Very strong demand allowed mortgage approvals to surge yet higher in October even as banks cut back on high LTV lending. Approvals are likely to rise even further in the run up to end of the stamp duty cut in March, but slump thereafter.
Approvals stay high despite evidence of a cut back in high LTV lending
- Very strong demand allowed mortgage approvals to surge yet higher in October even as banks cut back on high LTV lending. Approvals are likely to rise even further in the run up to end of the stamp duty cut in March, but slump thereafter.
- Mortgage approvals remained at levels not seen since 2007 in October, rising from 92,091 to 97,532 (Consensus: 84,000, CE: 88,000). That’s 50% higher than a year earlier. (See Table 1.) Meanwhile, the average size of approval for house purchase rose from £212,600 to £219,000, a record high, consistent with the boom in activity being driven by existing homeowners trading up.
- Mortgage approvals are likely to remain very high until March given the stamp duty holiday, the release of pent up demand from the first lockdown, and the adjustment to working from home. Remarkably, if the level of approvals in October were sustained in November and December, total approvals in 2020 would exceed that in 2019 despite the two-month closure of the housing market in the first lockdown.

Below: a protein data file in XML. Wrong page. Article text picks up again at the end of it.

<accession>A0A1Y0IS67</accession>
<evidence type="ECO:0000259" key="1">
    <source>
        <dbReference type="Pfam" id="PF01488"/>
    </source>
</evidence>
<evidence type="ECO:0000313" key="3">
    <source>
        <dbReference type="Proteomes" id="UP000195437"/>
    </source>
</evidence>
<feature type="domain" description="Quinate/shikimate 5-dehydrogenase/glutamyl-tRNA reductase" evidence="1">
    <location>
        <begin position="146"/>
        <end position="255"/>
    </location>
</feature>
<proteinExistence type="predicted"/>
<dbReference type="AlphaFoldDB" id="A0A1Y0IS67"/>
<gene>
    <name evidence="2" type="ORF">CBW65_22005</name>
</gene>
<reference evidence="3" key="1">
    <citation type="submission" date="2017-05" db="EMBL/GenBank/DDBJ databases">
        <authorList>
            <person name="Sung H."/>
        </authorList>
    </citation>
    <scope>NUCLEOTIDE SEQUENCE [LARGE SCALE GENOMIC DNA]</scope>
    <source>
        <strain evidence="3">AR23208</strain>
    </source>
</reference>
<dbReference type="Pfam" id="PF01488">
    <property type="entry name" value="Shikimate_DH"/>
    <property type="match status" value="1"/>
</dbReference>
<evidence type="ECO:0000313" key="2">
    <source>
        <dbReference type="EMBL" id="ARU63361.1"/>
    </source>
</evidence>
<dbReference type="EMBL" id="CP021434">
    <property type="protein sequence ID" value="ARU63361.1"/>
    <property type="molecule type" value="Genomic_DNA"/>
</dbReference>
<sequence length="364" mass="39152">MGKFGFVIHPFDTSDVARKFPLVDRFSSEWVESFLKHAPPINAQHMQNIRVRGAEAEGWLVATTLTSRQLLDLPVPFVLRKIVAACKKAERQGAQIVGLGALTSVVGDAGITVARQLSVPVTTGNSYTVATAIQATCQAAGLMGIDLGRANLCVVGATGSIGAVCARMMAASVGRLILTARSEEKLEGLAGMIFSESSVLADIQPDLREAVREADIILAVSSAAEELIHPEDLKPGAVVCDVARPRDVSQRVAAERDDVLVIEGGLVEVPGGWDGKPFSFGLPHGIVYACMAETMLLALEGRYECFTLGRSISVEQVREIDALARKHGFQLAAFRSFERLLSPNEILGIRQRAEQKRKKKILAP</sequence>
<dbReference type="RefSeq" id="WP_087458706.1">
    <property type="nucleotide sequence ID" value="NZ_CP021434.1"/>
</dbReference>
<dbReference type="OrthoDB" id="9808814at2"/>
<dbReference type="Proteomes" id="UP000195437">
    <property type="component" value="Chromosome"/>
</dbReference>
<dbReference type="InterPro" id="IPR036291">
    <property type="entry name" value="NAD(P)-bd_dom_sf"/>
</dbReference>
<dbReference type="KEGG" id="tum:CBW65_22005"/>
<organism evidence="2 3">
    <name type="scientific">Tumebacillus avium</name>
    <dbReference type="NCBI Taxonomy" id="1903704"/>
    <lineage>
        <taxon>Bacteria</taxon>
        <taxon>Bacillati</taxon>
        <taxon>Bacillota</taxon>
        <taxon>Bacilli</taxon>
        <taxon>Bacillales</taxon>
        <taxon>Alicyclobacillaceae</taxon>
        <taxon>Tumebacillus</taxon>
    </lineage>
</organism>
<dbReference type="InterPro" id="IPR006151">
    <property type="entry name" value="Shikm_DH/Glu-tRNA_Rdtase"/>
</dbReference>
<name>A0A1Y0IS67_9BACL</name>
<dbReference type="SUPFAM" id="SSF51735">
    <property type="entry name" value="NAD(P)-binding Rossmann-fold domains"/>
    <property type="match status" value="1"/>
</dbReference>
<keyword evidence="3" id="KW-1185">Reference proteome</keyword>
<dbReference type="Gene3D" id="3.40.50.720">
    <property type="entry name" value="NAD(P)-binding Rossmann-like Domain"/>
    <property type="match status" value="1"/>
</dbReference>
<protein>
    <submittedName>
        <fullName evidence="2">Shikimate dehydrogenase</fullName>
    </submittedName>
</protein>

- Digging deeper into the figures, however, reveals signs of lender caution. Lenders have continued to raise interest rates on high LTV lending. In October, the quoted rate on 85% LTV loans rose from 2.54% to 2.97% but the average rate on new mortgages only rose from 1.75% to 1.80%. (See Chart 1.) That shows that the surge in lending is because of a boom in low LTV mortgages. Given most chains require a first-time buyer, who typically need a high LTV mortgage, this could eventually start to weigh on the market.
- Overall, we suspect that the boom in housing market activity will reverse sharply when the stamp duty cut expires in March and pent up demand from the first lockdown is expended. (See here.) And the apparent tightening of high LTV credit could see activity start to ease off before then.
Chart 1: Mortgage Interest Rates (%)
Source: Bank of England
Table 1: Bank of England Mortgage Lending – Key Figures
Value of loans approved £bn
Approvals for House purchases 000s
Source: Bank of England
Andrew Wishart, Property Economist, +44 7427 682 411, email@example.com